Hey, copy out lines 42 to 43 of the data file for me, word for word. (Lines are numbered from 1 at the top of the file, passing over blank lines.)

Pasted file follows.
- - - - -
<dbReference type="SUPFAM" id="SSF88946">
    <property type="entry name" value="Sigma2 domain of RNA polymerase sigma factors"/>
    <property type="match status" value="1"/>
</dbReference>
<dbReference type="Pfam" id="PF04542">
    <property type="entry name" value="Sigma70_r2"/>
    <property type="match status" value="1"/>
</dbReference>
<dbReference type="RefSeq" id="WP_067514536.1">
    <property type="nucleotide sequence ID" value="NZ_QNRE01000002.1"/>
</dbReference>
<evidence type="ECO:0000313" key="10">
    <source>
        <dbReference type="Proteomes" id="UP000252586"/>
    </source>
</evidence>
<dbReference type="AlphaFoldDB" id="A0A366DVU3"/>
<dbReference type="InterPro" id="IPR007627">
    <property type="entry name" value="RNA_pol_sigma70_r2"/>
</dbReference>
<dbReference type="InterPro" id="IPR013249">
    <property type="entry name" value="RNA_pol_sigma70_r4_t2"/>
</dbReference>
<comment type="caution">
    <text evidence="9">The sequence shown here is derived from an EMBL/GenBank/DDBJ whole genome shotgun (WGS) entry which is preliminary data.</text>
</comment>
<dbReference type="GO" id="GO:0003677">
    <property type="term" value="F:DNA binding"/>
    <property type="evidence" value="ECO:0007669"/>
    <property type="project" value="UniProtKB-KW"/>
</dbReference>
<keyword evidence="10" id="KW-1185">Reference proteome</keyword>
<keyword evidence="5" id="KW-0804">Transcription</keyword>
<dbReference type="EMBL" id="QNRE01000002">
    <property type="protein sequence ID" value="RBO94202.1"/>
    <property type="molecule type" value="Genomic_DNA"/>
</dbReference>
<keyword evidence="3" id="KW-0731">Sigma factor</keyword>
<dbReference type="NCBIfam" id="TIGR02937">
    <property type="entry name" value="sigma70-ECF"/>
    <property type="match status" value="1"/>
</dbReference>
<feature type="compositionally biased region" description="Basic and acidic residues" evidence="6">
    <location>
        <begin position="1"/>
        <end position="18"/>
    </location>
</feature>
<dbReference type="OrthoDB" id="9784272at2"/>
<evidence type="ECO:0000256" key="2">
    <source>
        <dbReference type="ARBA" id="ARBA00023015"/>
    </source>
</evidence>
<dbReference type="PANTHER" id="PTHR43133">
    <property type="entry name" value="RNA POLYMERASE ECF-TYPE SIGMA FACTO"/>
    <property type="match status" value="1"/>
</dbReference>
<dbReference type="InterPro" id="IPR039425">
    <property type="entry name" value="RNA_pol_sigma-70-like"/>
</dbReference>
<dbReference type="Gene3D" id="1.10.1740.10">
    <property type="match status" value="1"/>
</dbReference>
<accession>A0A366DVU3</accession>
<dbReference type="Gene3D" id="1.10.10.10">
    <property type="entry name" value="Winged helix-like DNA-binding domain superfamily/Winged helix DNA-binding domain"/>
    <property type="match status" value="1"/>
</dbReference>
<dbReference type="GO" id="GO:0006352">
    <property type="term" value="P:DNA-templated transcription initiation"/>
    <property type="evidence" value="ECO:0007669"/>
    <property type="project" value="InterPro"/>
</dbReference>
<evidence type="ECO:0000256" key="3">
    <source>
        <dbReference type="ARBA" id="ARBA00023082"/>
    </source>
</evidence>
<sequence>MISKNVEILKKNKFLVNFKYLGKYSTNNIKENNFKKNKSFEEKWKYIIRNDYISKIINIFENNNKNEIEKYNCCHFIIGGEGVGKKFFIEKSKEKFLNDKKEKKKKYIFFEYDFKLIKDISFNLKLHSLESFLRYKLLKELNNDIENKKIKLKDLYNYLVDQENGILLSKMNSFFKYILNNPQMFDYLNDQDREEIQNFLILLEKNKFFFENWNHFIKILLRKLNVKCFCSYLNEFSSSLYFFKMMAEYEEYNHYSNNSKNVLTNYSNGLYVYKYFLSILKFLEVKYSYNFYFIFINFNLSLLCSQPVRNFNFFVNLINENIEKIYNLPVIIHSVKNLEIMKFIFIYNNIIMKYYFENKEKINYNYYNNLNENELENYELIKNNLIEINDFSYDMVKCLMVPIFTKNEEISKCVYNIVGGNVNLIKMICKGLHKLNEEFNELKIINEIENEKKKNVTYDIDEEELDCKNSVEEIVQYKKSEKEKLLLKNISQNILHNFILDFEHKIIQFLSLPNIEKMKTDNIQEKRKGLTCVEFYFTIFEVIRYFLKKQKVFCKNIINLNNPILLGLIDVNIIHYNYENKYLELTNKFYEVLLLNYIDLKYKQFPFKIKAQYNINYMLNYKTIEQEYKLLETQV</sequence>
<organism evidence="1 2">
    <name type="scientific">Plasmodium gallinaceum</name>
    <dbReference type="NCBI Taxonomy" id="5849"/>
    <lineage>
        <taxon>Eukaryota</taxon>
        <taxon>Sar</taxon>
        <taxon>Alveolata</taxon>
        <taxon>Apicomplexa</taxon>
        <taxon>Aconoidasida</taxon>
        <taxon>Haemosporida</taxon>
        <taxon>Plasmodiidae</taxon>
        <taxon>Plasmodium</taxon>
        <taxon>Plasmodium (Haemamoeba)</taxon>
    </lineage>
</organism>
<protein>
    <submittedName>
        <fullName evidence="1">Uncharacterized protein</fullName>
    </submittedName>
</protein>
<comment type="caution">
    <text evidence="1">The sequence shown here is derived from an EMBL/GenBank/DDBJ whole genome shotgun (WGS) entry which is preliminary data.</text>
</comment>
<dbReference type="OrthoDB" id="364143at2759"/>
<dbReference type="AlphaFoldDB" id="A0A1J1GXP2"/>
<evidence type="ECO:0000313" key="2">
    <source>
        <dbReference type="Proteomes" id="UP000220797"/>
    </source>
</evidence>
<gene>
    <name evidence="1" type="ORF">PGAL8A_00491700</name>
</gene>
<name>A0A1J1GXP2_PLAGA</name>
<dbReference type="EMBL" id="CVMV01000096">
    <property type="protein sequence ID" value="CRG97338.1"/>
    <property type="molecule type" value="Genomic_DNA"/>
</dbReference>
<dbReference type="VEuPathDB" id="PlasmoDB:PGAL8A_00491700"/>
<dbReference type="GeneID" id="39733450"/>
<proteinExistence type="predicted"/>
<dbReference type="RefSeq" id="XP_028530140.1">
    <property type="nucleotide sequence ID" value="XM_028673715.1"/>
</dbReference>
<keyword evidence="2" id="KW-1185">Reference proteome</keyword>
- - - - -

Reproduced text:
</dbReference>
<feature type="compositionally biased region" description="Basic and acidic residues" evidence="6">